@user455095: Then why all the worry? Try using LINQ today and tomorrow you will know whether it caused an unacceptably high performance degradation. You say that the uncertainty of using LINQ is too high; well, you're not going to become more certain until you spend some time using it and learn what works for you and what doesn't. If your question really is "should LINQ be avoided because my team doesn't understand how to use it effectively?" then that's a different question than the one you asked. My answer to that question would be "no; rather, learn how to use it effectively!" – Eric Lippert Sep 22 '10 at 16:09

Why are you using Cast<T>()? You haven't given us enough code to really judge the benchmark, basically.

Yes, you can use LINQ to write slow code. Guess what? You can write slow non-LINQ code, too.

LINQ greatly aids expressiveness of code dealing with data... and it's not that hard to write code which performs well, so long as you take the time to understand LINQ to start with.

If anyone told me not to use LINQ (especially LINQ to Objects) for perceived reasons of speed I would laugh in their face. If they came up with a specific bottleneck and said, "We can make this faster by not using LINQ in this situation, and here's the evidence" then that's a very different matter.

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yes, I gave the reply that taking out the cast would help but was told that it wasnt as slow but still slow. Our application need to be fast so I guess the idea is that anything that could be slow should be avoided but Im not sure if thats a valid assumption – user455095 Sep 22 '10 at 14:11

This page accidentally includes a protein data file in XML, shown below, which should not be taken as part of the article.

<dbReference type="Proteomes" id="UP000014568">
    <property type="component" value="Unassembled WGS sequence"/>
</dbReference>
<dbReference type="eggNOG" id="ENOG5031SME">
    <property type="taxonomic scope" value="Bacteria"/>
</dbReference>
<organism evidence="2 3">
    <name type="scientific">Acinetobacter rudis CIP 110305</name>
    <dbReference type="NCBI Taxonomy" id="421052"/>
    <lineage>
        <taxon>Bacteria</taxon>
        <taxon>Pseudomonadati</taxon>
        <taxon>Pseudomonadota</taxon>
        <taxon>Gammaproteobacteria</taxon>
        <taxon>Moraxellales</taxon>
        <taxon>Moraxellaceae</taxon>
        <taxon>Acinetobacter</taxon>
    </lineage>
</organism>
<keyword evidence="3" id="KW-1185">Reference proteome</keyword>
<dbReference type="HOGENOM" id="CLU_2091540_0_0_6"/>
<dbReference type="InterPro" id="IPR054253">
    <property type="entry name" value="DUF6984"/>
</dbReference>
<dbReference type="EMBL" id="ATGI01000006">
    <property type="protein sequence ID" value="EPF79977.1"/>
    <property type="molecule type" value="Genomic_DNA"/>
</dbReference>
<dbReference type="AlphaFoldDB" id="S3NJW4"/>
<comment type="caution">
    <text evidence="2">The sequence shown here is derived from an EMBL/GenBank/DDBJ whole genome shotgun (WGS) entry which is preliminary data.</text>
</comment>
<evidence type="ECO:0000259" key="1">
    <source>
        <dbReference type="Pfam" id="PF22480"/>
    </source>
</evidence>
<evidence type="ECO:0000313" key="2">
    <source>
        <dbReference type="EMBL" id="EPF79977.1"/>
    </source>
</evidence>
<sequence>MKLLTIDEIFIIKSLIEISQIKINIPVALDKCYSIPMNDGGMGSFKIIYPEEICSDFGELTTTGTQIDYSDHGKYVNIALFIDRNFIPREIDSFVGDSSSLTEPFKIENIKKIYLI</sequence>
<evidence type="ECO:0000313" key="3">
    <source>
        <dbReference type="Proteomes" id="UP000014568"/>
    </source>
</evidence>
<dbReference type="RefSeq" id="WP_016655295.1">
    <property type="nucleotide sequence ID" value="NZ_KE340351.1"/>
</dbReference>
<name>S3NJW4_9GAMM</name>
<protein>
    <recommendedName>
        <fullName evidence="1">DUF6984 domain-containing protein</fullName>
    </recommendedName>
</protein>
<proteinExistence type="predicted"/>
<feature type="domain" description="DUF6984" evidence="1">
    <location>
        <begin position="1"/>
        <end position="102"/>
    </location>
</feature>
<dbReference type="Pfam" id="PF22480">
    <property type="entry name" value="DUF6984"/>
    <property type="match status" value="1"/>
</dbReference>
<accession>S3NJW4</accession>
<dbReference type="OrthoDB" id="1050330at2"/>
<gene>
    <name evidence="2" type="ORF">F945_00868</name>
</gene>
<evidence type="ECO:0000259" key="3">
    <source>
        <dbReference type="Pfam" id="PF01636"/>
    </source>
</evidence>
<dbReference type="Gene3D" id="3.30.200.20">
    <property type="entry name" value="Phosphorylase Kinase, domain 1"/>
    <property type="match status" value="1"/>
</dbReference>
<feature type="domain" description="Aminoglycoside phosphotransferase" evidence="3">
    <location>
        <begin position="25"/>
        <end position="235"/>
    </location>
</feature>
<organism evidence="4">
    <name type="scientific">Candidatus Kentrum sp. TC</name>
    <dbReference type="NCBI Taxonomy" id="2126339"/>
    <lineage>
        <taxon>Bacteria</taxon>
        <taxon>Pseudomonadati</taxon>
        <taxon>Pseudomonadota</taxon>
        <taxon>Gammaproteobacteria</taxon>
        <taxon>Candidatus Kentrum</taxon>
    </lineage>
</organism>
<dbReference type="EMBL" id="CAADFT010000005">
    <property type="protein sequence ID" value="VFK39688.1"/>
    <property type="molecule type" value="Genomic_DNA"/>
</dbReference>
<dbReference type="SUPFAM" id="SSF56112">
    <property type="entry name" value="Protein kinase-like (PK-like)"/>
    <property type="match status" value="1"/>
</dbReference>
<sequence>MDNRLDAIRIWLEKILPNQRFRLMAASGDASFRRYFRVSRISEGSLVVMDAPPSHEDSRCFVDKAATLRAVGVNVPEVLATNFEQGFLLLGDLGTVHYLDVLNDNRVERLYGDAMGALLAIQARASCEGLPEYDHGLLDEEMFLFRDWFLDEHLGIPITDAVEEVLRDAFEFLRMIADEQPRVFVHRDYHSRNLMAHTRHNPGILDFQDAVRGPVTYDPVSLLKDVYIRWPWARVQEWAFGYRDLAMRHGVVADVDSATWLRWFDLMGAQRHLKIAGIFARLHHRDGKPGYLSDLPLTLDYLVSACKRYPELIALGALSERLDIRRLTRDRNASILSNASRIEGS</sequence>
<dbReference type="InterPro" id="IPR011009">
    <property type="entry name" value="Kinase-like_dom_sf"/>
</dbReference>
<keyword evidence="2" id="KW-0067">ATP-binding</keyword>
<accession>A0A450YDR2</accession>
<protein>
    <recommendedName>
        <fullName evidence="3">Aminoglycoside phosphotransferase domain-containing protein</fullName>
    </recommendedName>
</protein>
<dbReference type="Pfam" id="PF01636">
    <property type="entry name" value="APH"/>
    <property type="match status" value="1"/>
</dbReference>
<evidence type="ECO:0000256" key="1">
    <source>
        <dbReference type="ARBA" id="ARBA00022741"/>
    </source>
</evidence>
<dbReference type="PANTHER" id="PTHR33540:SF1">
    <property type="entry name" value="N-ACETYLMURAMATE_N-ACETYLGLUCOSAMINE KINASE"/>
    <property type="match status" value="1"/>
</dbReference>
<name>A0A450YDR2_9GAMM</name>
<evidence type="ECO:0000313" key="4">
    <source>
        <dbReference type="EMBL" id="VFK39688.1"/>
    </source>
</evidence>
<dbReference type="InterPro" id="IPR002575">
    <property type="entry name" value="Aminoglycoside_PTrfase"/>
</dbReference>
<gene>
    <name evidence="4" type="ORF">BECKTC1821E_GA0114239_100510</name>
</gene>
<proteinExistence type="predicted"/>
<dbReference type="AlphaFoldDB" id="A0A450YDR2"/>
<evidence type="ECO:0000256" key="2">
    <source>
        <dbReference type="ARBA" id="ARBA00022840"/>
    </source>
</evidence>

@user455095: No, it's absolutely not a valid assumption. "Slow" is far from a precise term - and I very much doubt that this is a realistic benchmark to start with. – Jon Skeet Sep 22 '10 at 14:13
The only time I ran into a case where I removed LINQ for performance reasons was for a a routine implementing AI in a game. This particular method was executed extremely frequently within a deep inner loop. The main impact I found wasn't actually LINQ, but rather the difference between indexing through an array directly versus indexing through an enumerator (my first attempt to improve was using foreach directly, which was of less benefit than switching to a classic for loop.) I only made this change because profiling identified that the code was spending 40% of its time here. – Dan Bryant Sep 22 '10 at 14:43
"If anyone told me not to use LINQ (especially LINQ to Objects) for perceived reasons of speed I would laugh in their face." I've actually laughed in a few faces for the same reason. Also, for when they say, "I don't see the value". – Richard Hein Sep 22 '10 at 15:18
"Our application need to be fast so I guess the idea is that anything that could be slow should be avoided" - that's the dumbest thing I've ever heard. Strings can be slow. Arrays can be slow. virtual methods can be slow, interfaces can be slow. Anything can be slow, if you use it wrong, but that doesn't mean you should avoid all those things everywhere in your code. – nikie Sep 22 '10 at 15:19

Maybe I've missed something, but I'm pretty sure your benchmarks are off.

I tested with the following methods:

  • The Any extension method ("LINQ")
  • A simple foreach loop (your "optimized" method)
  • Using the ICollection.Contains method
  • The Any extension method using an optimized data structure (HashSet<T>)

Here is the test code:

class Program
    static void Main(string[] args)
        var names = Enumerable.Range(1, 10000).Select(i => i.ToString()).ToList();